My motoring writer colleague had travelled the world, stayed in the best hotels and driven the world’s most exciting cars but he stood open-mouthed at the array of motoring wonders on view on a former Second World War bomber base in Oxfordshire.

“This is a motoring wonderland,” he mused as we peered into a range of delicately restored buildings where engineers worked on priceless gems of motoring history ranging from rallying Minis to Rolls-Royces.

We were at the former RAF Bicester site that just a decade ago was a crumbling ruin and on Historic England’s ‘At Risk Register’. In just six years it has been transformed by Bicester Heritage into the UK’s only hub for historic motoring excellence and a tree-lined home to more than 40 specialist businesses.

The 420-acre site with its own test track and active airfield is now held up as a national example of constructive conservation by Historic England, with even the paint colours being correct to 1930s British Standards.

But we hadn’t come to look around, we were there to drive a range of Lotus cars brought 125 miles from the company’s base in Hethel, Norfolk.

Like the Bicester Heritage site, Lotus has a self-assured spring in its step, thanks to new investment from the Chinese company Geely and that confidence is reflected in the classy finish and unexpected luxury of the Evora GT410 Sport.

Available as either a two- or four-seater, with a choice of six-speed manual or paddle-shift automatic transmissions, the £89,000 Evora can be constructed either for grand touring comfort or for batting around a track.

The cabin includes beautifully detailed race seats, with steering wheel, dashboard, door panels, transmission tunnel, centre console and instrument binnacle are all trimmed in black Alcantara, complemented by contrast twin-colour stitching.

An integrated seven-inch touch-screen infotainment system with Apple CarPlay and Android Auto, Bluetooth telephone link, satellite navigation and reversing camera are also available.

So forget the racy statistics – 186mph, 410 horsepower, 0-60mph in 3.9 seconds – this is a classy and remarkably quiet grand tourer capable of covering huge distances in serious comfort.

From the soft-touch refinement of the Evora I jumped into the altogether more performance-focused Elise Cup 250. The £50,000, 245 horsepower two-seater only needs a roll cage before it could take to the racetrack and that shows in its lean, stripped-out circuit feel.

The all-alloy, 1.8-litre supercharged four-cylinder engine can rocket the Elise Cup 250 over the 0-60mph time as fast as the Evora, testament to its light weight, derived from the liberal use of carbon fibre, titanium and aluminium.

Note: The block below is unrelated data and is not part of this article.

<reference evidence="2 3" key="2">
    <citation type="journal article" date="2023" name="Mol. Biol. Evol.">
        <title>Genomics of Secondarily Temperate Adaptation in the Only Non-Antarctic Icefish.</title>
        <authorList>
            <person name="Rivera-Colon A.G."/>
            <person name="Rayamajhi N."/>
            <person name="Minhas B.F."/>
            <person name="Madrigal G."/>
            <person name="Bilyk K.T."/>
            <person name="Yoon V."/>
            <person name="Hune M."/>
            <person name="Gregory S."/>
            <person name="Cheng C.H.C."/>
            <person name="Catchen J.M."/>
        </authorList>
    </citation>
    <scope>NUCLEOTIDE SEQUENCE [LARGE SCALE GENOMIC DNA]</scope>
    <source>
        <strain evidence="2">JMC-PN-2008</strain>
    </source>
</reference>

The Cup 250 features, as standard, a lithium-ion battery, carbon race seats, ultra-lightweight motorsport forged alloy wheels and a polycarbonate rear screen.

Bolt on the beautifully finished, optional carbon fibre aero pack with its front splitter, rear wing and bargeboards, hard-top and engine cover and you have a sports car that sticks to the road like glue.

On then to the fearsome £83,000 Exige Sport 410, blending extreme looks, mighty power and a supercar ability to turn heads.

Drop into Lotus’ own carbon fibre sports seat, grip the Alcantara-trimmed steering wheel and the centre of attention is the aluminium open-gate manual gear shift, giving quick, precise and tactile changes.

Despite the greater consideration for road use, the Exige Sport 410 shares many of the uprated components with the Exige Cup 430. The oil cooler, larger clutch, AP Racing brake discs and three-way adjustable Nitron dampers have been re-tuned for road use.

Weight saving options include a titanium exhaust and high-gloss, visible weave carbon fibre parts including sill covers, barge boards, instrument binnacle and roof.

If those are not eye-catching enough, the addition of a small button on the dashboard to increase the force of the exhaust sound helped turn the car into an attention-grabber on the Bicester Heritage site which continues to be developed.

A planning application has been submitted to create new employment space near Skimmingdish Lane and work on a 344-room hotel, leisure and conference centre, within the same footprint as one of the existing Grade II-listed 1936 hangars, is due to start later this year.

As my motoring colleague continued to revel in the motoring excellence on display all around he pondered: “I wonder what sort of car it would take to make these folk stop in their tracks and stare.”

I think our little loud band of lovingly-crafted Lotuses might just have done it.